The student had been detained by North Korean authorities for 17 months. He had suffered severe brain damage during his captivity.
The family thanked the University of Cincinnati Medical Center for treating Otto. "Unfortunately, the awful torturous mistreatment our son received at the hands of the North Koreans ensured that no other outcome was possible beyond the sad one we experienced today," they said in a statement.
Dr. Daniel Kanter, the director of neurocritical care for the University of Cincinnati Health system described Warmbier's state as one of "unresponsive wakefulness". Other doctors said that Warmbier had suffered "severe neurological injury", with an extensive loss of brain tissue. He did not seem aware of his surroundings, in spite of his open and blinking eyes.
DPRK authorities claimed that the brain damage was caused by botulism, a disease usually caused by consuming rotten food or getting filth inside an open wound. American doctors found no evidence of the disease. However, there also was no sign of fractures that would indicate that he was beaten during his captivity. Instead, his neurological injuries are consistent with oxygen deprivation. He had also suffered "profound weakness and contraction" in his muscles and limbs.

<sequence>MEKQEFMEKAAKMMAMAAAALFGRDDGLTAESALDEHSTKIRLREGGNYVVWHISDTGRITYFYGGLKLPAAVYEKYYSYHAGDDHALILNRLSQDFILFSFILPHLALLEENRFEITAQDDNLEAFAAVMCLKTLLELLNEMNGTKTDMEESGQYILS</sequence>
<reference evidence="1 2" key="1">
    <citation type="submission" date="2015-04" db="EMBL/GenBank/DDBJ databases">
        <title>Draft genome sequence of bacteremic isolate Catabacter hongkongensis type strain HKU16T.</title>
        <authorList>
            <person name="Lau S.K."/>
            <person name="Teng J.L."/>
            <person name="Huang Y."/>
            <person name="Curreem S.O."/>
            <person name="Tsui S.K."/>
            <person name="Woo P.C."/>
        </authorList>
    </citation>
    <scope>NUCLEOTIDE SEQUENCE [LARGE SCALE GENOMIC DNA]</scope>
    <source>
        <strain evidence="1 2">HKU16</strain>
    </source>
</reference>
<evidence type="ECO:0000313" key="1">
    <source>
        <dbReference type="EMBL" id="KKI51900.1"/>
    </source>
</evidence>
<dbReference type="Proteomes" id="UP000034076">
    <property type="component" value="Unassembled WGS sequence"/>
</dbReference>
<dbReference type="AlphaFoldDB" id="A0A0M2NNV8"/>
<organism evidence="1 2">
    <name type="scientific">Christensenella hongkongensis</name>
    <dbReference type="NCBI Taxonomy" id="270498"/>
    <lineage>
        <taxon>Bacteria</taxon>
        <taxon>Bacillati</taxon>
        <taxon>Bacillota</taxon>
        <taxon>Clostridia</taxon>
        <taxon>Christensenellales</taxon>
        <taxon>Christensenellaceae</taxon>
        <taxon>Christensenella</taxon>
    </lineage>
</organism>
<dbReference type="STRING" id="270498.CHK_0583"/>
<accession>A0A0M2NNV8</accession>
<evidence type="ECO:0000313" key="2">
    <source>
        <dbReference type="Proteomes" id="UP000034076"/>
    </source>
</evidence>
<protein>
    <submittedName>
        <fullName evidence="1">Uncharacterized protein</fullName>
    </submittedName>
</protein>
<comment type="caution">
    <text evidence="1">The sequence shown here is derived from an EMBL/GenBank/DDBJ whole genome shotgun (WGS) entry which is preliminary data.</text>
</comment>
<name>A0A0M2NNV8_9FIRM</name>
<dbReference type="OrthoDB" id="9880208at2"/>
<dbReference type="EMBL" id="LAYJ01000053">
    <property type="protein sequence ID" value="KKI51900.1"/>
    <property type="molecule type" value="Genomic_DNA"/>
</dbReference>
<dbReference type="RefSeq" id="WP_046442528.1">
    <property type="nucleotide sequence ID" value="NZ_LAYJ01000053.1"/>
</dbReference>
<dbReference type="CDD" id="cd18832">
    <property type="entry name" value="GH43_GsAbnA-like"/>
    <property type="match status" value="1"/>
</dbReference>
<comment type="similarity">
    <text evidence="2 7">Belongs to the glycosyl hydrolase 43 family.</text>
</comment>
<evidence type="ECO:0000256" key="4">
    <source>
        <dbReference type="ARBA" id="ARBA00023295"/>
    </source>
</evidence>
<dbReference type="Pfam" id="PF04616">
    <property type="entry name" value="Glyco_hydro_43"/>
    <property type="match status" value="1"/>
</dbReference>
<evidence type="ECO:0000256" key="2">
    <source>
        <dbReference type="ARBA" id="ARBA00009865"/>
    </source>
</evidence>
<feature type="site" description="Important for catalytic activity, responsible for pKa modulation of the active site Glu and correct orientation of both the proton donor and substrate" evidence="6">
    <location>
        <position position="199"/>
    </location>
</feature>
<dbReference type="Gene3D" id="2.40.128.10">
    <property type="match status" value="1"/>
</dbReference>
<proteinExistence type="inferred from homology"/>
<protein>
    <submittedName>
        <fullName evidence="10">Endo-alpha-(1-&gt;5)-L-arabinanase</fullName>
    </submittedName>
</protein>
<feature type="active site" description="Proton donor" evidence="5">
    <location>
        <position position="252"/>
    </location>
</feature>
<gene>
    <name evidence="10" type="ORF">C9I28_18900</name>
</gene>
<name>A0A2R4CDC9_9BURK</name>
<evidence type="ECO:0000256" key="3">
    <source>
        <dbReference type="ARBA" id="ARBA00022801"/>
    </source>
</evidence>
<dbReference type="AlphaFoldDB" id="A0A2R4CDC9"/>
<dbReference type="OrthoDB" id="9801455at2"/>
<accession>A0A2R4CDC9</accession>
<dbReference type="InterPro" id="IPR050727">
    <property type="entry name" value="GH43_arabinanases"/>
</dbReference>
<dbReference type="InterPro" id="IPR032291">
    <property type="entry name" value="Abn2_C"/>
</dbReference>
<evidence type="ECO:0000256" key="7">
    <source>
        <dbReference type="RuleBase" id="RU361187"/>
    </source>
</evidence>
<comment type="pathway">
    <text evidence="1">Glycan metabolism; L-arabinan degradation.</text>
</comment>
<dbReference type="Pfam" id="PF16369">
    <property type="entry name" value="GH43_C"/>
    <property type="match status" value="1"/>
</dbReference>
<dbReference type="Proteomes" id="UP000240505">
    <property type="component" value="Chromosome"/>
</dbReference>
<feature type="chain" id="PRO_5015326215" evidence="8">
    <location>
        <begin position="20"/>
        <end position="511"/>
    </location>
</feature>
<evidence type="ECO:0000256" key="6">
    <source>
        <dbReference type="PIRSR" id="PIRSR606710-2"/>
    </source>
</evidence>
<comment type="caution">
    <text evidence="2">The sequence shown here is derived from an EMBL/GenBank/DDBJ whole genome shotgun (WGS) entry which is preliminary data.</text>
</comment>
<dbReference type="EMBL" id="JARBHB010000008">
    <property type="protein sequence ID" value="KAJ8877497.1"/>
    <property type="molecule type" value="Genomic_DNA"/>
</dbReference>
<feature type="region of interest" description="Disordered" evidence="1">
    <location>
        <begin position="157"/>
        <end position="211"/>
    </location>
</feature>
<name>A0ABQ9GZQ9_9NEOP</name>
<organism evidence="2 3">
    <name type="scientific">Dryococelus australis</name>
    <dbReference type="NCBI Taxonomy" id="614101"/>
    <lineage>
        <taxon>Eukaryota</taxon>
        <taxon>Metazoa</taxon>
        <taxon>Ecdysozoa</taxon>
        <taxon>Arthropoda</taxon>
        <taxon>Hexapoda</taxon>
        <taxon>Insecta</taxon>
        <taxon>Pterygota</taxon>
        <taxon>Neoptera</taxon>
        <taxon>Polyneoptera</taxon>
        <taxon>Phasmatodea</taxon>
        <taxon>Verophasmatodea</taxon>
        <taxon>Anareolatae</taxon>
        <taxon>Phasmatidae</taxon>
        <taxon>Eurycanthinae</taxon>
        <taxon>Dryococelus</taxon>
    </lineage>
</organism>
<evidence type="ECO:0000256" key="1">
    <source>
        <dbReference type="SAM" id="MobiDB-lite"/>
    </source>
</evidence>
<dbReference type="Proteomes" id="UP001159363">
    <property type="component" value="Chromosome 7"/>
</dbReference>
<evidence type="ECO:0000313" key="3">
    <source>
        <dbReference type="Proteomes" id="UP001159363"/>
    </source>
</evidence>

BREAKING: 22-year-old Otto Warmbier, U.S. student released from North Korea last week, has passed away, his family says. pic.twitter.com/PrsDcrjnPL— Good Morning America (@GMA) June 19, 2017
Warmbier, a student at the University of Virginia, traveled to China as part of a study abroad program. A Chinese travel company offered trips to North Korea, which appealed to Warmbier, described as "thrill-seeking" by his father Fred. But when Warmbier attempted to leave the DPRK in January 2016, he was detained and accused of anti-state activities: taking a propaganda banner as a souvenir. The North Koreans claimed that he did this as part of an initiation ritual into a secret society, under the direction of the US government. He was sentenced to 15 years hard labor.
The Trump administration placed intense pressure on Pyongyang to release Warmbier when they learned of his condition.
"He was generous, outgoing, sweet, smart as a whip; just an overall good guy," said Danica White, Warmbier's high school English teacher.